Spring breakers bring large crowds to South Florida beaches

No major disturbances reported, police say

FORT LAUDERDLE, Fla. – South Florida's beaches were tame Monday morning, but the first wave of spring breakers arrived in Miami Beach and Fort Lauderdale over the weekend, bringing in big crowds.

Police have stepped up their presence in those areas, as restaurant and bar owners enjoy the extra customers.

"They have (police) where it's needed, they have people patrolling the streets back and forth, especially because it's such a big tourist area. They have a lot of things to look out for, so to speak," one Miami Beach spring breaker, Susan Moody, said.

Tourists told Local 10 News reporter Sanela Sabovic that A1A and Las Olas Boulevard was crowded with not only vehicular traffic, but foot traffic.

Fort Lauderdale police said they have seen a surge in crowds, but said they are not aware of any particular incidents that were out of control or out of the norm over the weekend.

Some fights were reported, but police said they aren't aware of any large disturbances. A total of 15 people have been arrested in the area since March 1.

Miami Beach police told Local 10 News reporter Terrell Forney that they made one to two arrests each day over the weekend, but also did not experience any major disturbances. Police said there have been only four arrests in Miami Beach since Friday related to spring breakers, and 30 since March 3.

Although no major incidents were reported, one spring breaker posted a video on Twitter Sunday that has gone viral, showing a woman twerking on a Miami Beach police officer's all-terrain vehicle.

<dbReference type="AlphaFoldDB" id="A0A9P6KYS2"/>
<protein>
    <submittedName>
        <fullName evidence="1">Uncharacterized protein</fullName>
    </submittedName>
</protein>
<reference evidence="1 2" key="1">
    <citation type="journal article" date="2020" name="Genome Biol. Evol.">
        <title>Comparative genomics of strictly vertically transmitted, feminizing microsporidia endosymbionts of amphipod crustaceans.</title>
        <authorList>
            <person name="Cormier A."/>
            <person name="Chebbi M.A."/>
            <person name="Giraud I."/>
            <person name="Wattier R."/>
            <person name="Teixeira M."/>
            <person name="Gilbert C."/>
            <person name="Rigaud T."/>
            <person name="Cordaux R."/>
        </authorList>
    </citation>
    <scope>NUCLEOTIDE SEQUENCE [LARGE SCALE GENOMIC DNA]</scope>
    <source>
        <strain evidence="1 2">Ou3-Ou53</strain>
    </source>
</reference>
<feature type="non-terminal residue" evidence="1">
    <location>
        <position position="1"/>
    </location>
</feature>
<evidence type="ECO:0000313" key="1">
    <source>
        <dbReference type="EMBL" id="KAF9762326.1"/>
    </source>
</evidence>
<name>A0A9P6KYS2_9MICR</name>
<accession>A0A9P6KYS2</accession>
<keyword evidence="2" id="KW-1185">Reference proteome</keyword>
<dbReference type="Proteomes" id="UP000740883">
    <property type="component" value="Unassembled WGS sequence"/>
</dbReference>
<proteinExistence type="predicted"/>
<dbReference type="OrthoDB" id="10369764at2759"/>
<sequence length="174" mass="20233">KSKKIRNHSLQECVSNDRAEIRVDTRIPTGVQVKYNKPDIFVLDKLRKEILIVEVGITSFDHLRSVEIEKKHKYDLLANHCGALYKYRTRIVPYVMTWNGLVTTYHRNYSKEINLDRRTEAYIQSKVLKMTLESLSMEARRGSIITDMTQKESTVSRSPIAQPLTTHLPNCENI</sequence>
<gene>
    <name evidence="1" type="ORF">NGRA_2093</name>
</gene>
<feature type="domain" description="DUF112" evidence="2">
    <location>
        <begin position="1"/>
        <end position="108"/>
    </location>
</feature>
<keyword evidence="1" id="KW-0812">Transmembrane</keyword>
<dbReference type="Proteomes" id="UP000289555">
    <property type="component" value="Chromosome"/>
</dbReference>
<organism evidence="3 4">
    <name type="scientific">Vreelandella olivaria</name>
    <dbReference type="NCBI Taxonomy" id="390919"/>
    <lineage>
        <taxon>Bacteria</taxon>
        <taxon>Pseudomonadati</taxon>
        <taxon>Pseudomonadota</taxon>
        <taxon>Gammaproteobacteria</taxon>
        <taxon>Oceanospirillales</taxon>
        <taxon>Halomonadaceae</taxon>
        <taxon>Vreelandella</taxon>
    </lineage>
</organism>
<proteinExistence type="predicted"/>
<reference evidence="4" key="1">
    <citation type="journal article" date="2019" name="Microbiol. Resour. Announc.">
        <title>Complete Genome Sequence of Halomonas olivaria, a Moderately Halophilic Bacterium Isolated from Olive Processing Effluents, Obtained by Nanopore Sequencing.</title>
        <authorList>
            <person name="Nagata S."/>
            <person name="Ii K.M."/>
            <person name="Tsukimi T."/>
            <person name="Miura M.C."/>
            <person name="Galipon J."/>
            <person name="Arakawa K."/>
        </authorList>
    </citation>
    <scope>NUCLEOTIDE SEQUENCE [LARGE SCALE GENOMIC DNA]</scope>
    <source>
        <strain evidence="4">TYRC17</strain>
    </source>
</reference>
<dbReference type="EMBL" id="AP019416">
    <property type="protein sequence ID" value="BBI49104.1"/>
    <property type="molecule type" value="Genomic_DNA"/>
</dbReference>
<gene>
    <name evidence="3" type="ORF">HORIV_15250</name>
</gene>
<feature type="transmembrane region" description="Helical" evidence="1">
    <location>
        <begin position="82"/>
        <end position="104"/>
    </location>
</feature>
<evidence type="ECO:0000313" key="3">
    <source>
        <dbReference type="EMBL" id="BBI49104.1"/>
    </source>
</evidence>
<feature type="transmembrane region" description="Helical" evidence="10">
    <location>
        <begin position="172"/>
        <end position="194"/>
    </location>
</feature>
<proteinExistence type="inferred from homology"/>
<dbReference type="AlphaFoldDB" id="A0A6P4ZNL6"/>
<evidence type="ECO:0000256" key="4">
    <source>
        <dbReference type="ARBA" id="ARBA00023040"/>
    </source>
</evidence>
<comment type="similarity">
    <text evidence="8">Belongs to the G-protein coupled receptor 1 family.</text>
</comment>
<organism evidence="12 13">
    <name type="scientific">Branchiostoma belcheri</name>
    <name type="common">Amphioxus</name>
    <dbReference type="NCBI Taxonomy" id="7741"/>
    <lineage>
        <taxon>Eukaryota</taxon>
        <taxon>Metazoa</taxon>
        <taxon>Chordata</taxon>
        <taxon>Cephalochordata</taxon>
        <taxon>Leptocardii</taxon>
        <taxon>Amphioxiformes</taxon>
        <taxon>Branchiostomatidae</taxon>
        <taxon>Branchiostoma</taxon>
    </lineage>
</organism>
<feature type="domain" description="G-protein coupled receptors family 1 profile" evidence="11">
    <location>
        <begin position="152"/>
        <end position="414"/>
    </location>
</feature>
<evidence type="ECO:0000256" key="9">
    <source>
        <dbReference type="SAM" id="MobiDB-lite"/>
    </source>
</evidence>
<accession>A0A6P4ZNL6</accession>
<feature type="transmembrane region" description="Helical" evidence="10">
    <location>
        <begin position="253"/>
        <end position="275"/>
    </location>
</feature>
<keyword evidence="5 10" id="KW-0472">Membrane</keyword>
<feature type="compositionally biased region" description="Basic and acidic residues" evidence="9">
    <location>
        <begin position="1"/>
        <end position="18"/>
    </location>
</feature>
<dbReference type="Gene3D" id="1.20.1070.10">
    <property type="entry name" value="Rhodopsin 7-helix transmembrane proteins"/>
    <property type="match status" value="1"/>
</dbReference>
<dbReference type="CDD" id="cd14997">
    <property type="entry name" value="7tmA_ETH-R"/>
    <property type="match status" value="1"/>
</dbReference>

The video shows the woman twerking on the ATV as the officer tries to back out of a large crowd on the sand. One beach-goer slaps the woman's rear-end before the officer pushes her off the ATV.

"The beach-goer made a poor choice when she mounted one of our vehicles as the officer was retreating from a large crowd," Miami Beach police spokesman Ernesto Rodriguez said in a statement. "We strongly urge people visiting our beaches to have a good time not only safely, but also responsibly."

Visitors who are in town for purposes other than spring break feel like they came down during the wrong time period.

"We came down and traffic was just really slow (and) streets (were) packed," Rochell Kemp, of Virginia, said.

"I think there's a lot of partying on the beach, not really knowing what's going on (and) a lot of lifeguards yelling at us. It's not too bad though. It’s worth it," one spring breaker, Ashley Redike, of Indiana, said.  

Fort Lauderdale officials are warning beach-goers to heed the rules. They have signs posted all over the beach, letting spring breakers and visitors know that no glass bottles, glass containers or loud music is allowed on the beach.

The same rules apply for Miami Beach.

About the Authors:

Sanela Sabovic joined Local 10 News in September 2012 as an assignment editor and associate producer. In August 2015, she became a full-time reporter and fill-in traffic reporter. Sanela holds a Bachelor of Arts degree in communications with a concentration in radio, television and film from DePaul University.

Terrell Forney joined Local 10 News in October 2005 as a general assignment reporter. He was born and raised in Cleveland, Ohio, but a desire to escape the harsh winters of the north brought him to South Florida.